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What Did Pence’s Indonesia Visit Achieve?
Image Credit: White House Photo

What Did Pence’s Indonesia Visit Achieve?

 
 

U.S. Vice President Mike Pence has just concluded his visit to Indonesia — the world’s fourth largest nation, third largest democracy, and largest Muslim-majority country. It is the third leg of his four-nation swing through key U.S. allies and partners in the region.

Last week, I previewed the importance of Pence’s visit, the first of any cabinet official in Donald Trump’s administration to Southeast Asia. In my piece, I argued that the visit was not just an opportunity for Washington to kick off its engagement with a key emerging power and to signal its commitment to Southeast Asia more broadly, but also the beginning of a longer-term challenge in managing a key partnership that risks coming under strain (See: “Trump’s Indonesia Challenge Begins With Pence Visit”).

What did Pence’s visit actually accomplish this week?

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Pence’s visit consisted of a variety of engagements, including a meeting with Jokowi at the presidential palace, a visit to Istiqlal Mosque, the largest mosque in Southeast Asia, a trip to the Secretariat of the Association of Southeast Asian Nations (ASEAN), which is located in Jakarta, and a roundtable session with business executives.

Pence said that the chief objective of his visit was to signal “the high value” that the United States places on its strategic partnership with Indonesia, forged during the Obama administration (See: “The New US-Indonesia Strategic Partnership After Jokowi’s Visit”). During Pence’s meeting with Jokowi and their joint news conference, both addressed several key issues that Washington and Jakarta are cooperating on within that partnership, such as terrorism and maritime security.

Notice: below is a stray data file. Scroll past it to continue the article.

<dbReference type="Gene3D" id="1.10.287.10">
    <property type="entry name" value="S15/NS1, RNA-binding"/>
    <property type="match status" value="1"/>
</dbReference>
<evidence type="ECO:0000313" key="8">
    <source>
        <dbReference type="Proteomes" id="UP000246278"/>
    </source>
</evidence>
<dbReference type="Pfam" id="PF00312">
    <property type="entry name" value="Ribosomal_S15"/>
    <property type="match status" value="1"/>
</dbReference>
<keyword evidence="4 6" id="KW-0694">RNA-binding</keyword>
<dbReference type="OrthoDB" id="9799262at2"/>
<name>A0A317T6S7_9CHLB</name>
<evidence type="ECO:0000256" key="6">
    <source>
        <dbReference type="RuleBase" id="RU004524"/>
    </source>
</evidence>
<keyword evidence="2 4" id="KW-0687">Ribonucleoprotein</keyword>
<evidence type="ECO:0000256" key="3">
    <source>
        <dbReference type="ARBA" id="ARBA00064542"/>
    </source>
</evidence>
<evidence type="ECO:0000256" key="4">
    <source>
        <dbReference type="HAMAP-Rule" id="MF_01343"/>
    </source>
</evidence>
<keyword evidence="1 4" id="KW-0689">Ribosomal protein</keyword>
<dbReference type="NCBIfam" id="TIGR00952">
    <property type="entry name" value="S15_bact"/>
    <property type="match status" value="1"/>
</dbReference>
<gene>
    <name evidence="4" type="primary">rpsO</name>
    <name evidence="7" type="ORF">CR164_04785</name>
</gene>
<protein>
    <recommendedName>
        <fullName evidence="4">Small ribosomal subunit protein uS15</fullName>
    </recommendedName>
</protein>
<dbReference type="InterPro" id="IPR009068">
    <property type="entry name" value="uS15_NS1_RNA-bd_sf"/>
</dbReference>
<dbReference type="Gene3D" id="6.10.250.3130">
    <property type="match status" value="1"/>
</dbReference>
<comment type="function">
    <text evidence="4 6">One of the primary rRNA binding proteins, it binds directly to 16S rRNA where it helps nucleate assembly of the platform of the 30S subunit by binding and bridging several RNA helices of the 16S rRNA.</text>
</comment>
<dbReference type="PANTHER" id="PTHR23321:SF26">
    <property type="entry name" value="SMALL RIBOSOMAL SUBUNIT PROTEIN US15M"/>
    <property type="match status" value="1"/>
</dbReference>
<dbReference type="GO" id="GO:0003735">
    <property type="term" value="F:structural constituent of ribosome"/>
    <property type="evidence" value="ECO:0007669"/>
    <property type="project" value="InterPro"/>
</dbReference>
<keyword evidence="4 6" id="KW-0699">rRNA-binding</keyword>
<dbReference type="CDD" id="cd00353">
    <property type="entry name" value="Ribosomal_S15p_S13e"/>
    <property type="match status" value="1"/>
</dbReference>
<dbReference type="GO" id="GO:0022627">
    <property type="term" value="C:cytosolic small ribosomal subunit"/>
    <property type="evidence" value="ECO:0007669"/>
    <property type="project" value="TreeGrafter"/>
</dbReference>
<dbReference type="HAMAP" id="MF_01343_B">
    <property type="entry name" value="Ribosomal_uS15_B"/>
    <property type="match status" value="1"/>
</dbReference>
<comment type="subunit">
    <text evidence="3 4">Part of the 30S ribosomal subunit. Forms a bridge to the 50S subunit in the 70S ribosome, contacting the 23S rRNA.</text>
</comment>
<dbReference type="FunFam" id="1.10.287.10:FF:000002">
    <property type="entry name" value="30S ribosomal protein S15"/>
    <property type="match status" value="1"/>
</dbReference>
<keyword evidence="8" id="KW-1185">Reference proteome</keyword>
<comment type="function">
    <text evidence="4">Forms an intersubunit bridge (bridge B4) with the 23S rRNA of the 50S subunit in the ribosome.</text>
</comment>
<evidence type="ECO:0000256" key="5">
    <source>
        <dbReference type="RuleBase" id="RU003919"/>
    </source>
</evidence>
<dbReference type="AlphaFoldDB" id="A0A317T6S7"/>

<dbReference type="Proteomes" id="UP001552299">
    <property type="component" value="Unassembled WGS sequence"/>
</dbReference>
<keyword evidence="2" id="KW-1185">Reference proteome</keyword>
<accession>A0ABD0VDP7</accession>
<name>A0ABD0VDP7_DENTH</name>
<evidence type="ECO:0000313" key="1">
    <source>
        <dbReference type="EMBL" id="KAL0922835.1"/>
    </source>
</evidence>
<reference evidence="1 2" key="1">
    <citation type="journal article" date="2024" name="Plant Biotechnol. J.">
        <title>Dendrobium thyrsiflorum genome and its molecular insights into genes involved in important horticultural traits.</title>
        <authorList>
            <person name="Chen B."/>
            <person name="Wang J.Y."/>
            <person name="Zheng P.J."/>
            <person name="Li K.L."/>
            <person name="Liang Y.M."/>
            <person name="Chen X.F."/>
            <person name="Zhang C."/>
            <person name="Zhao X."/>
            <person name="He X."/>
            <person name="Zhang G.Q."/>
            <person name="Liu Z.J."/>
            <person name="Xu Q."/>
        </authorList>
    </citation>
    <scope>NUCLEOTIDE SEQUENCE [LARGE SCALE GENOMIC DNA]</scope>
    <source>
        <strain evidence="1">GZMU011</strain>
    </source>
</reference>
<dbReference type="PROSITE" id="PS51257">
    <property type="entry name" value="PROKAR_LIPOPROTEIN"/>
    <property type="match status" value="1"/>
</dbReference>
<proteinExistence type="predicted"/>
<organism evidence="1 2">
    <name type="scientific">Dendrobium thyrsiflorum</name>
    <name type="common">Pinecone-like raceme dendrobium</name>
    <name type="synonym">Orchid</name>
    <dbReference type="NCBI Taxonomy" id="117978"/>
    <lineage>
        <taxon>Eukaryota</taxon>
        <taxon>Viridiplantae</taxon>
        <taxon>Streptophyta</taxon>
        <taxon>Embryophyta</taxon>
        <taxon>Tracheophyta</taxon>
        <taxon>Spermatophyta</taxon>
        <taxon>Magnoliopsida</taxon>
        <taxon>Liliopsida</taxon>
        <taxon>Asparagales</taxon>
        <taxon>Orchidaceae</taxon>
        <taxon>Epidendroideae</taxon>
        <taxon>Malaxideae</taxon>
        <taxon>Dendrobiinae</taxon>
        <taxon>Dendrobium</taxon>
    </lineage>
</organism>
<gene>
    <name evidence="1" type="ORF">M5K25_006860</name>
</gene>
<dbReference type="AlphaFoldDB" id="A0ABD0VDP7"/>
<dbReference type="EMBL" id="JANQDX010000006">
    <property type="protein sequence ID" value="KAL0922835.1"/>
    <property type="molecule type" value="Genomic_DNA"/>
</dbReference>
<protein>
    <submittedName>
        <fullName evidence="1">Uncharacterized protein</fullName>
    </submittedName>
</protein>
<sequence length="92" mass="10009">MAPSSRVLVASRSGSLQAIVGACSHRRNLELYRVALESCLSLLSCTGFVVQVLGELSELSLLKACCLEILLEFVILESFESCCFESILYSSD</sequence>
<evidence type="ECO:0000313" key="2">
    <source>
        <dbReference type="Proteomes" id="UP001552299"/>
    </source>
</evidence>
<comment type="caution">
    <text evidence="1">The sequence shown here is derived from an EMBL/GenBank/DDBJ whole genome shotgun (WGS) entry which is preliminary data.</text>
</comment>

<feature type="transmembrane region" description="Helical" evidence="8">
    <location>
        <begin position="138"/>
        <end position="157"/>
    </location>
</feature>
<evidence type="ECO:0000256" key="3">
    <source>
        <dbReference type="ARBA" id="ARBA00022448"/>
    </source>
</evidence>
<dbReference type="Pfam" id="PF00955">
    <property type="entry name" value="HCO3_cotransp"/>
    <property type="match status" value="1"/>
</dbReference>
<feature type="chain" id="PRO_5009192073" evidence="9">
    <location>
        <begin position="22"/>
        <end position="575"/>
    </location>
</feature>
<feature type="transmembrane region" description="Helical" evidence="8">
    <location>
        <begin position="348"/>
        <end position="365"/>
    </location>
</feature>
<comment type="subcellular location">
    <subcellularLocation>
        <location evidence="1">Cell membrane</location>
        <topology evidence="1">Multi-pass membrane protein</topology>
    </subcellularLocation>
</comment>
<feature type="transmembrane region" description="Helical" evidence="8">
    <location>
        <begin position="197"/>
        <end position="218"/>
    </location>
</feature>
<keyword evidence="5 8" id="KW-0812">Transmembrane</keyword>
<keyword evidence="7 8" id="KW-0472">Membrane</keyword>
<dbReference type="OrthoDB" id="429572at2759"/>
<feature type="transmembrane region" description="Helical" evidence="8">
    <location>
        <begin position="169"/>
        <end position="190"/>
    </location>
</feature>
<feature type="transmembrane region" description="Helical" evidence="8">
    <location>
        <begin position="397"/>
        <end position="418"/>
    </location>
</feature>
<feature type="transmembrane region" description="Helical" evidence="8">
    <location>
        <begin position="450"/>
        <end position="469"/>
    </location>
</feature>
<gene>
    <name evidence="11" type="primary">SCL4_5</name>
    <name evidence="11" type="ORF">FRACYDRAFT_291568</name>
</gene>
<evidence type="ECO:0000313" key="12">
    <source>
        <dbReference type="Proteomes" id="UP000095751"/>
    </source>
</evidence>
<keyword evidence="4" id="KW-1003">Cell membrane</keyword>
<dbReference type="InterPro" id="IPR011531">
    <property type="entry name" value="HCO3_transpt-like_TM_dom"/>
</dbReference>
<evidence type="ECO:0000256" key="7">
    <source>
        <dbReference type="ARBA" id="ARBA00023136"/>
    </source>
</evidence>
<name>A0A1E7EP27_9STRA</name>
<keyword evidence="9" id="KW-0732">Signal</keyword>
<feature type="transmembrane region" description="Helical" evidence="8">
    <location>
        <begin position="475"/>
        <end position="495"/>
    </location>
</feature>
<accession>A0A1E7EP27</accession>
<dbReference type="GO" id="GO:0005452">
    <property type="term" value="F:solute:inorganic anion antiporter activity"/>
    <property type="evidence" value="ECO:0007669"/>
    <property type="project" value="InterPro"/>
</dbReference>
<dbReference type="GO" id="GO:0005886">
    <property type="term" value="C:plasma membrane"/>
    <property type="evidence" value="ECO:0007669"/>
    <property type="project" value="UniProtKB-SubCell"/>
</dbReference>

But Pence also used the visit as an opportunity to send other, more specific supporting messages as well. Given the rocky start that Trump has had with the Muslim world with the initial travel ban, Pence’s trip provided an opening to repair some of the damage that had been done in this area since he was going to be in the world’s largest Muslim-majority country. As expected, Pence used his visit to praise moderate Islam in Indonesia, calling it “an inspiration to the world.”

Yet as I indicated before the trip, it was not exactly the best timing for that message, considering the fact that Jokowi’s political ally Ahok had been dealt a defeat by Islamic conservatives at the Jakarta gubernatorial election, which some read as undermining Indonesia’s image as a moderate, tolerant nation (See: “The Trouble with Indonesia’s Ahok Test”).

Pence also used his trip to signal the administration’s commitment to Southeast Asia by announcing that Trump would in fact attend the East Asia Summit (EAS) in the Philippines and the Asia-Pacific Economic Cooperation (APEC) Summit in Vietnam, ending months of speculation (See: “Why Trump Should Go to APEC and EAS in Vietnam and the Philippines”). Though officials had been indicating that Trump would eventually commit to attend, making the official announcement in Indonesia –which has traditionally been seen as a leader within ASEAN and Southeast Asia – and after meeting ASEAN officials, carried a significance of its own (See: “Trump’s Real ASEAN Test”).

Pence also met with members of the Young Southeast Asian Leaders Initiative (YSEALI), one of the signature initiatives within the people-to-people dimension of U.S.-Southeast Asia relations under the Obama administration. “The future of Southeast Asia looks bright thanks to great programs like YSEALI that help prepare future business and civic leaders,” Pence said in a statement released later by the White House.

The visit was also a chance to get more clarity about the economic dimension of the U.S.-Indonesia relationship. Though this component of ties has traditionally lagged behind the others, Indonesia’s inclusion in Trump’s trade hit list of 16 countries with trade surpluses with the United States had raised the level of uncertainty.

In Jakarta, Pence indicated that there may need to be some reworking of the economic relationship so that it is free and fair. But both he and Jokowi stated that they were willing to work together to reduce barriers to trade and investments in a way that makes sense for both sides. Pence also communicated this to a roundtable discussion with business executives.

And in a sign of greater opportunities within the U.S.-Indonesia economic relationship, Pence on Friday witnessed the signing of 11 agreements worth more than $10 billion involving U.S. companies in Indonesia, including Exxon Mobil, Lockheed Martin, and General Electric.

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